Once the procedure has been completed you can get dressed and you will be asked to sit and wait in our waiting room. You will be given a drink and a biscuit and asked to remain in the department until you have passed urine. This procedure can sometimes cause swelling of the prostate and we prefer that you stay in the department until we are sure you can pass urine normally. It is not uncommon for there to be some blood present in the urine following this procedure and your sample will be checked to make sure that if there has been any bleeding it is not excessive. Once your sample has been checked and found to be satisfactory, your cannula will be removed and you will be allowed home.
The biopsy results will be sent to your referring Urologist. This will take three weeks. The urologist will contact you to disclose and discuss your results.
YOU MUST AVOID ALCOHOL 48 HOURS AFTER YOUR PROCEDURE
YOU SHOULD AVOID HEAVY/MANUAL ACTIVITIES FOR 24 HOURS FOLLOWING YOUR PROCEDURE
IT IS ADVISABLE IF YOU ARE COMING TO THE HOSPITAL IN YOUR OWN VEHICLE TO BE ACCOMPANIED BY SOMEONE WHO CAN DRIVE YOU HOME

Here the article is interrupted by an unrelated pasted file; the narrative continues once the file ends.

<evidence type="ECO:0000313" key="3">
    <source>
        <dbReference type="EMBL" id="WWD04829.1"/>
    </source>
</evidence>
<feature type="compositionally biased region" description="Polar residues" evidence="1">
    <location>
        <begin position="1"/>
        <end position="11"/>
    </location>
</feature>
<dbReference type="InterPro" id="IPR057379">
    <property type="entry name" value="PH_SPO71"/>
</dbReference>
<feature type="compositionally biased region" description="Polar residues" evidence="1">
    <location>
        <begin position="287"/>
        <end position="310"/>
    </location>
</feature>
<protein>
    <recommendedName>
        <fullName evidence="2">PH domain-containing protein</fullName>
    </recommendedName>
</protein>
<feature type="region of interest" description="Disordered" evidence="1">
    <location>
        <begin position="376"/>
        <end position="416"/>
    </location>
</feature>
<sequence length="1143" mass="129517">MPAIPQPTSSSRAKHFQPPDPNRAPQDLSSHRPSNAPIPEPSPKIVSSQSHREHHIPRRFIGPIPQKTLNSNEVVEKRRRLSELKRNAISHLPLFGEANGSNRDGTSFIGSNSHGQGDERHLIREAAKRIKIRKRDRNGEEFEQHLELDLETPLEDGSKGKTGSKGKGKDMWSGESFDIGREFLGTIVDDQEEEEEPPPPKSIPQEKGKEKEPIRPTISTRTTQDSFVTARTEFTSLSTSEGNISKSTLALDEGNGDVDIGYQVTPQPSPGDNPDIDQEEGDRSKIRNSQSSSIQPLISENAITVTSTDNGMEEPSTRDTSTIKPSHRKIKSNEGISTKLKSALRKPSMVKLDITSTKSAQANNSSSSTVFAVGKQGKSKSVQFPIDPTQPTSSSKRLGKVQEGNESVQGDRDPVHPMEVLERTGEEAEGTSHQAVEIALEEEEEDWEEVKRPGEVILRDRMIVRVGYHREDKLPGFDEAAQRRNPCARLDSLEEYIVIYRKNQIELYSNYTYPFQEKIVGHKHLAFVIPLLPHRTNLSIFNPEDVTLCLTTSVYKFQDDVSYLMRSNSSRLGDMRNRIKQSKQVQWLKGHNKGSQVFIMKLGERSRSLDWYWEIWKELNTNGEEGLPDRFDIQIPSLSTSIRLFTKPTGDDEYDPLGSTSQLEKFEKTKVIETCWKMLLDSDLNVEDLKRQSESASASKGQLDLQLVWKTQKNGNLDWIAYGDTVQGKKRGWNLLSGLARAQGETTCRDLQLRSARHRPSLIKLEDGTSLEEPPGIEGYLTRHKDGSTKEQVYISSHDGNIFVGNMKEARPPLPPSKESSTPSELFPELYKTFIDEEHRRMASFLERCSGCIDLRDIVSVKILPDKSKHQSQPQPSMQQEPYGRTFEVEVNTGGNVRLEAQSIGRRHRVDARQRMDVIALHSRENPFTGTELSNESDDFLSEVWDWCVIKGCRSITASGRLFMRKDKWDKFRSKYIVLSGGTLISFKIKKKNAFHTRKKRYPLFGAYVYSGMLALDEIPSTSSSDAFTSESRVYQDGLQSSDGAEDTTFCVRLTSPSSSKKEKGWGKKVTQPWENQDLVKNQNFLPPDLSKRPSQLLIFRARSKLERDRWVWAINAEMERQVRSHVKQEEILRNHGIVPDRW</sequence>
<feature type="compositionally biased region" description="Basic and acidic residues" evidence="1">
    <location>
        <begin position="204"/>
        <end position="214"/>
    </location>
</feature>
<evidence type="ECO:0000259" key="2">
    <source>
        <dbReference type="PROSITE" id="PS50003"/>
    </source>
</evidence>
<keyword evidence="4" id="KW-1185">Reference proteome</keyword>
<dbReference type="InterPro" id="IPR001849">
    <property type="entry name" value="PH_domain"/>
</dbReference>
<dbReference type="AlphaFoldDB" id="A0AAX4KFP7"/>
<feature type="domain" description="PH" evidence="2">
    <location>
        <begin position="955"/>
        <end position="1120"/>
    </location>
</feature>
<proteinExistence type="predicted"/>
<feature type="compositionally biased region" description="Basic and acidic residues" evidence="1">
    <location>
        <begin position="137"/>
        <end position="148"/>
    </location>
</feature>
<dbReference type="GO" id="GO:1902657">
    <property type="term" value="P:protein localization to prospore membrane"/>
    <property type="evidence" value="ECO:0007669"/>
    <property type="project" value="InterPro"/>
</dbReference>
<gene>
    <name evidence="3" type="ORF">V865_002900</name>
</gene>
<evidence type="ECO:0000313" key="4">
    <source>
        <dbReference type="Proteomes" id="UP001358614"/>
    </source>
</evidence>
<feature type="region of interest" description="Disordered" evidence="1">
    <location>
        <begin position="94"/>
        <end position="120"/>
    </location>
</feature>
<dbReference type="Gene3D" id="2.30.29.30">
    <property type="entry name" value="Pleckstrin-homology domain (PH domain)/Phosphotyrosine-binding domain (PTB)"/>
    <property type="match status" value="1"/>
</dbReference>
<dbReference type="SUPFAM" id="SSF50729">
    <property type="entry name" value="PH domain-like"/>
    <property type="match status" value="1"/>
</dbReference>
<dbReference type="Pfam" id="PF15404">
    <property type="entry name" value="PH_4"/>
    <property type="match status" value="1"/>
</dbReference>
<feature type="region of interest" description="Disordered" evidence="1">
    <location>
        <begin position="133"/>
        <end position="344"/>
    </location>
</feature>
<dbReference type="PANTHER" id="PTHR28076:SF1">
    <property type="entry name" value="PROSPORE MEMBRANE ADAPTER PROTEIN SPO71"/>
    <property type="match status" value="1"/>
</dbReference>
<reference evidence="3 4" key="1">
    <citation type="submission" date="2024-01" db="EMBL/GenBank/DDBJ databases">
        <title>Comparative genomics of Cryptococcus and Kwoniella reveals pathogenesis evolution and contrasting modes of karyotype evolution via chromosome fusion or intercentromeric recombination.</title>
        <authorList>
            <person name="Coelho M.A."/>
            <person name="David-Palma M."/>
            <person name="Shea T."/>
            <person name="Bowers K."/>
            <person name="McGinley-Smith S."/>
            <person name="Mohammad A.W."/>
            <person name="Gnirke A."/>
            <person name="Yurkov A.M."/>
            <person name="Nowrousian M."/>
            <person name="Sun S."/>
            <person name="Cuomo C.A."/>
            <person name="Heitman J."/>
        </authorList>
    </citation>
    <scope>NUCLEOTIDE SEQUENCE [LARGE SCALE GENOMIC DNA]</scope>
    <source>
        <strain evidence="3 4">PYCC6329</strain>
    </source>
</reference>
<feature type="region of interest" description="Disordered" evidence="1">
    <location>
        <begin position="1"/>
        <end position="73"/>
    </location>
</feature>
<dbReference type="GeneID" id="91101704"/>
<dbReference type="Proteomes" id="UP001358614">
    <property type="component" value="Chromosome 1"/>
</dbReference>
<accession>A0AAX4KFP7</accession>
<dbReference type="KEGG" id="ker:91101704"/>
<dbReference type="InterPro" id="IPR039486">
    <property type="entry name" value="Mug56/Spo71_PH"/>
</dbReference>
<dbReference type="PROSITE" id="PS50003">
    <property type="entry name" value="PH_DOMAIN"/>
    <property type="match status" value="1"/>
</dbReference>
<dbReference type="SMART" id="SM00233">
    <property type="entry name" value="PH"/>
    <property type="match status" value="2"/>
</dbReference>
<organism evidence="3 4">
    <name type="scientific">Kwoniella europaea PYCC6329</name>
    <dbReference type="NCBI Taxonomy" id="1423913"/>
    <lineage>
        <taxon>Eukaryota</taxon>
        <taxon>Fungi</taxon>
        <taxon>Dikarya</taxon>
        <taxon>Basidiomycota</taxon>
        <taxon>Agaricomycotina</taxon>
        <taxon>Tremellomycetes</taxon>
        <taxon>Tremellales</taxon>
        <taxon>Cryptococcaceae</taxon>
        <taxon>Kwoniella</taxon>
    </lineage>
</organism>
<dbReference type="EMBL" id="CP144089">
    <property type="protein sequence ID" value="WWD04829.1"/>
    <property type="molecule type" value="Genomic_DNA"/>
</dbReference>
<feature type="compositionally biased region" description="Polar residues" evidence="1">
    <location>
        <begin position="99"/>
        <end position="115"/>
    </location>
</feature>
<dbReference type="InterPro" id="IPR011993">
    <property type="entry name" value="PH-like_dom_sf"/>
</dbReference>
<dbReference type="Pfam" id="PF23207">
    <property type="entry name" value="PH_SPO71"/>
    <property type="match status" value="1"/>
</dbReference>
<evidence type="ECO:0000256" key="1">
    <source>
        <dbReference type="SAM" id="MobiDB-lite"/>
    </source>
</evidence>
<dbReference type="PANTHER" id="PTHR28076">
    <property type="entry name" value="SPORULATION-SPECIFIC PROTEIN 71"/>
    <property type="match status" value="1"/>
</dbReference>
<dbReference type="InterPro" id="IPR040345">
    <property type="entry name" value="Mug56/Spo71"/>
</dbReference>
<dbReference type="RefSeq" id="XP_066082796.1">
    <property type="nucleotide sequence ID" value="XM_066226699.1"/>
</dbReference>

Should you require further advice on the issues contained in this leaflet, please do not hesitate to contact the Ultrasound Department on telephone number: ( 01482) 624044.
What are the possible complications?
Post procedure complications can include some rectal bleeding, blood in the urine (haematuria), urinary retention and infection.
You must let the healthcare team looking after you if you feel any symptoms of an infection after the procedure.
There is a small risk of developing a serious infection. This would normally happen within 5 days following the procedure. If, once you have left the hospital, you develop a fever, feel hot and sweaty or experience pain in the lower back passage you should immediately contact WARD 15, CASTLE HILL HOSPITAL on telephone number (01482) 623015 and speak to the SENIOR UROLOGY HOUSE OFFICER ON CALL. He/she will deal with the problem. In the majority of cases none of these problems arise.
Post-operative pain management – After the procedure you should not feel unwell but any discomfort can be relieved by taking the recommended dose of paracetamol or co-codamol tablets.